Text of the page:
Who Enjoys My Company?

Written by NPN Guest on July 13th, 2012

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Consensual Living, Parenting Philosophies, Responding With Sensitivity

Who enjoys their company? I do!

One night my three-year-old son asked to be excused from the dinner table not long after the meal had begun. He is generally permitted to leave the table when he has finished his meal, but not before the family has been able to spend some time together. I said that he could not yet be excused.

“We’d like you to stay with us at the table a little longer,” I said. “We enjoy your company.”

This statement delighted my son, and he soon made a game of it. “Who enjoys my company?” he’d ask whenever we were at the table, and he’d laugh when my husband and I raised our hands and said, “I do!”

Though I gladly played along, the game irritated me at first. Why did my son need to court our affection in this way?

At the time, however, my husband and I were making our way through a rough patch in our relationship with him. We had just welcomed a baby to our family, and as we adjusted to life as a family of four, everyone but the baby himself, it seemed, was having tantrums, none more than my older son. In my search for ways to connect with him, I was devouring my favorite parenting books — including Unconditional Parenting by Alfie Kohn.

One evening while playing my son’s game, some words from Kohn’s book came to mind (emphasis mine):

We ought to love them, as my friend Deborah says, ‘for no good reason.’ Furthermore, what counts is not just that we believe we love them unconditionally, but that they feel loved in that way.

With these words, my irritation with my son’s game faded. In fact, I started to enjoy the game along with him.

A recurring theme in my classes at Teachers College was that what the teacher believes he or she has taught isn’t what matters; it’s what the students actually learn. Similarly — and Kohn makes this analogy, too — the love we hold for our children does not matter so much as the love they feel they have received from us.

Am I willing to play the goofball to get my son’s giggles going?

Am I willing to get down on the floor to enter his imagination in play with him?

Am I willing to squeeze over to make room for cuddling with him on the rocker while I nurse the baby?

Am I willing to pledge, night after night, that yes, I do enjoy his company?

Of course — yes, yes, yes, and yes!

After all, love has no limit; the more I give, the more there is to give and give and give….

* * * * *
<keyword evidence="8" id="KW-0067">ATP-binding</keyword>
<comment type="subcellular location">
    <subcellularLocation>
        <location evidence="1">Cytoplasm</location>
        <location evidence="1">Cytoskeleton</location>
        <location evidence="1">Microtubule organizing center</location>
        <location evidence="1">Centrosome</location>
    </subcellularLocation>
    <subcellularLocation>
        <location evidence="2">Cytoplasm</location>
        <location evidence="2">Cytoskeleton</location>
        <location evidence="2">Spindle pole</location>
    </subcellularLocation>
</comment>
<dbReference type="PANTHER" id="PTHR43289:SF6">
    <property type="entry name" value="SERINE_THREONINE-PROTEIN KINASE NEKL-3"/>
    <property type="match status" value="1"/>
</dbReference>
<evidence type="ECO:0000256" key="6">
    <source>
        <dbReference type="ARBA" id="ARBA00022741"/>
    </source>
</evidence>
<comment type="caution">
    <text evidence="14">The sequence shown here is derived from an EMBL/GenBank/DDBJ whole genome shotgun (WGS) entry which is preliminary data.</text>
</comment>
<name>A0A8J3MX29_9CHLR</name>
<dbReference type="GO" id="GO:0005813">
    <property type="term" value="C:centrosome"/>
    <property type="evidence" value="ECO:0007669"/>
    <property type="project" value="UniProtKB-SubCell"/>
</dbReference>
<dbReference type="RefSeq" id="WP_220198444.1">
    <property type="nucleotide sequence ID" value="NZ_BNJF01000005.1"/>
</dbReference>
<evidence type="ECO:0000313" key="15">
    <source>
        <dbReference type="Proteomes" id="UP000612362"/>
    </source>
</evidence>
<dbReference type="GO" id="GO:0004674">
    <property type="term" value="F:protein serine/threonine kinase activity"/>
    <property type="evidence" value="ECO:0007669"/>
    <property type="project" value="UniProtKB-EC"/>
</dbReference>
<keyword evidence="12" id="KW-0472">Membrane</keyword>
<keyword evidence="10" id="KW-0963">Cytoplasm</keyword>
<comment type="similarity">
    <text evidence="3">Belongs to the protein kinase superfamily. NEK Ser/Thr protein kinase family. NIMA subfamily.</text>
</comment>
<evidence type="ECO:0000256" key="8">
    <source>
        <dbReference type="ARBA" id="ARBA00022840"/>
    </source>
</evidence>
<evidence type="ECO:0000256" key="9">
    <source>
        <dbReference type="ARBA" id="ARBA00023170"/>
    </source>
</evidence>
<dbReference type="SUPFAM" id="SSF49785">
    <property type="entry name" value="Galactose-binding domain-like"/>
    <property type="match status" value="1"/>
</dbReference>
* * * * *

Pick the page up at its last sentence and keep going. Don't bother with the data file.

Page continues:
In what ways do you share your love for your children with them?


Rachael is the work-at-home mother of a vivacious two-year-old boy. As a freelancer, she edits and writes educational materials for K–12 students and teaches online creative writing classes through The Writers Studio. She is also a poet who was foolish enough to have married an artist. Though Rachael never planned to do anything other than attachment parenting, her pre-motherhood self probably would be surprised to see her happily nursing a toddler — and in a family bed! She is grateful to have found an online community of others doing much the same. Rachael writes about making her way toward work-life balance in a family of artists at The Variegated Life.

3 Responses to Who Enjoys My Company?

  1. Melissa  

    I appreciate your emphasis on what our children receive from us, rather than simply what we offer them. We’ve been in a bit of a rough patch too, as we recover from a big move and at the end of a tough day, it can be so easy to dwell on behavior, and on who did what in response to whom. A more productive question, it seems, would be what we each received from one another. Did my child receive unconditional love from me today? Thanks for the beautiful message.

  2. Jennifer  

    I agree with Melissa, I’ve never thought of it this before. Looking back to my own childhood I can the deep relevance. Thank you for introducing Alfie Kohn’s book to me as well!

  3. Lauren  

    I love this. That was one of the parts of Kohn’s book that stopped me in my tracks. We often believe as parents that we’re loving unconditionally, because we rationally think that we are, but having our children receive that impression from us is a whole different ball of wax.

    I like your game, too. I can see how the repetition can be grating, but I do get it and am glad our children feel comfortable asking us, time after time, if and how much we love them. It’s one of Mikko’s favorite things to do recently as well — asking me if we loved him when he was a baby, if we thought he was cute, what we thought when he was born, etc. Maybe it’s a big-sib transitional thing, hey?